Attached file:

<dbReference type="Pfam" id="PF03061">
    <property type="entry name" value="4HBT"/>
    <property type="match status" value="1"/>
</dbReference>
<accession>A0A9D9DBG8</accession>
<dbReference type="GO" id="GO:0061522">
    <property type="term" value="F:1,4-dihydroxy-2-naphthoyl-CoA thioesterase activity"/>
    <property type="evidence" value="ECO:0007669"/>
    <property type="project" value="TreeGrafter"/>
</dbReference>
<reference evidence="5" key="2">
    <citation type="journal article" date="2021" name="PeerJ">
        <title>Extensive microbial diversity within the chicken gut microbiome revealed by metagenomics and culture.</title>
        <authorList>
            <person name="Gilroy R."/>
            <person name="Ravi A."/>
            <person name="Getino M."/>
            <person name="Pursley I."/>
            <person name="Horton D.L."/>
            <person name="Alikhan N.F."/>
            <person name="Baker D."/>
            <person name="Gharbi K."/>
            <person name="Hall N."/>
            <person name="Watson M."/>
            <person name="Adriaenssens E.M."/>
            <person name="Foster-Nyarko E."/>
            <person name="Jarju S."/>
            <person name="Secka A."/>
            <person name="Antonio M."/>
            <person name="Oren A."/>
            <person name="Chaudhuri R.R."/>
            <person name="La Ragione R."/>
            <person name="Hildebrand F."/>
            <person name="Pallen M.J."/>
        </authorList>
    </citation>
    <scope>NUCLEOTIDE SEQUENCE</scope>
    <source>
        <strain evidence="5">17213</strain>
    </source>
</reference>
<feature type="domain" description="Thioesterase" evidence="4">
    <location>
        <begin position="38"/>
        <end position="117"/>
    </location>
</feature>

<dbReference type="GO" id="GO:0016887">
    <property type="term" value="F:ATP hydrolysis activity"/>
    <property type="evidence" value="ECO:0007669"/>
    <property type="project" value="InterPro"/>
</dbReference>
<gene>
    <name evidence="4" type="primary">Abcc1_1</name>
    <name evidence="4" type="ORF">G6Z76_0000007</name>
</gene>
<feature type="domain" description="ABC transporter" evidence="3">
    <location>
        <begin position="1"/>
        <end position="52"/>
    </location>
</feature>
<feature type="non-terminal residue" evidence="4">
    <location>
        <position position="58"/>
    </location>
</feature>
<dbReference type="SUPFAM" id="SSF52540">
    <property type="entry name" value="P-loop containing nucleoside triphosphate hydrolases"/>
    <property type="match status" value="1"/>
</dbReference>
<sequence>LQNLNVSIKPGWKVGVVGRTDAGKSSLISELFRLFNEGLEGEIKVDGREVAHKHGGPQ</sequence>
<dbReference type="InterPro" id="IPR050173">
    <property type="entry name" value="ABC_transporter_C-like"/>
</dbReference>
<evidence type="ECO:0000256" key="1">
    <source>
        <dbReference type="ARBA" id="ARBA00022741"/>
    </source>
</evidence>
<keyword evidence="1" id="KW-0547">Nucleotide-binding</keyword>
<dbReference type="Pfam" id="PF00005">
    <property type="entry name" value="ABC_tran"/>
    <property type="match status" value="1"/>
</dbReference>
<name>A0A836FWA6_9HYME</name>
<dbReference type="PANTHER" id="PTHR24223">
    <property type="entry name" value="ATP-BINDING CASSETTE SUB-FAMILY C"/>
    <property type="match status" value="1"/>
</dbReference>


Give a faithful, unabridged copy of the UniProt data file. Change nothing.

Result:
<dbReference type="Pfam" id="PF03061">
    <property type="entry name" value="4HBT"/>
    <property type="match status" value="1"/>
</dbReference>
<accession>A0A9D9DBG8</accession>
<dbReference type="GO" id="GO:0061522">
    <property type="term" value="F:1,4-dihydroxy-2-naphthoyl-CoA thioesterase activity"/>
    <property type="evidence" value="ECO:0007669"/>
    <property type="project" value="TreeGrafter"/>
</dbReference>
<reference evidence="5" key="2">
    <citation type="journal article" date="2021" name="PeerJ">
        <title>Extensive microbial diversity within the chicken gut microbiome revealed by metagenomics and culture.</title>
        <authorList>
            <person name="Gilroy R."/>
            <person name="Ravi A."/>
            <person name="Getino M."/>
            <person name="Pursley I."/>
            <person name="Horton D.L."/>
            <person name="Alikhan N.F."/>
            <person name="Baker D."/>
            <person name="Gharbi K."/>
            <person name="Hall N."/>
            <person name="Watson M."/>
            <person name="Adriaenssens E.M."/>
            <person name="Foster-Nyarko E."/>
            <person name="Jarju S."/>
            <person name="Secka A."/>
            <person name="Antonio M."/>
            <person name="Oren A."/>
            <person name="Chaudhuri R.R."/>
            <person name="La Ragione R."/>
            <person name="Hildebrand F."/>
            <person name="Pallen M.J."/>
        </authorList>
    </citation>
    <scope>NUCLEOTIDE SEQUENCE</scope>
    <source>
        <strain evidence="5">17213</strain>
    </source>
</reference>
<feature type="domain" description="Thioesterase" evidence="4">
    <location>
        <begin position="38"/>
        <end position="117"/>
    </location>
</feature>

<dbReference type="GO" id="GO:0016887">
    <property type="term" value="F:ATP hydrolysis activity"/>
    <property type="evidence" value="ECO:0007669"/>
    <property type="project" value="InterPro"/>
</dbReference>
<gene>
    <name evidence="4" type="primary">Abcc1_1</name>
    <name evidence="4" type="ORF">G6Z76_0000007</name>
</gene>
<feature type="domain" description="ABC transporter" evidence="3">
    <location>
        <begin position="1"/>
        <end position="52"/>
    </location>
</feature>
<feature type="non-terminal residue" evidence="4">
    <location>
        <position position="58"/>
    </location>
</feature>
<dbReference type="SUPFAM" id="SSF52540">
    <property type="entry name" value="P-loop containing nucleoside triphosphate hydrolases"/>
    <property type="match status" value="1"/>
</dbReference>
<sequence>LQNLNVSIKPGWKVGVVGRTDAGKSSLISELFRLFNEGLEGEIKVDGREVAHKHGGPQ</sequence>
<dbReference type="InterPro" id="IPR050173">
    <property type="entry name" value="ABC_transporter_C-like"/>
</dbReference>
<evidence type="ECO:0000256" key="1">
    <source>
        <dbReference type="ARBA" id="ARBA00022741"/>
    </source>
</evidence>
<keyword evidence="1" id="KW-0547">Nucleotide-binding</keyword>
<dbReference type="Pfam" id="PF00005">
    <property type="entry name" value="ABC_tran"/>
    <property type="match status" value="1"/>
</dbReference>
<name>A0A836FWA6_9HYME</name>
<dbReference type="PANTHER" id="PTHR24223">
    <property type="entry name" value="ATP-BINDING CASSETTE SUB-FAMILY C"/>
    <property type="match status" value="1"/>
</dbReference>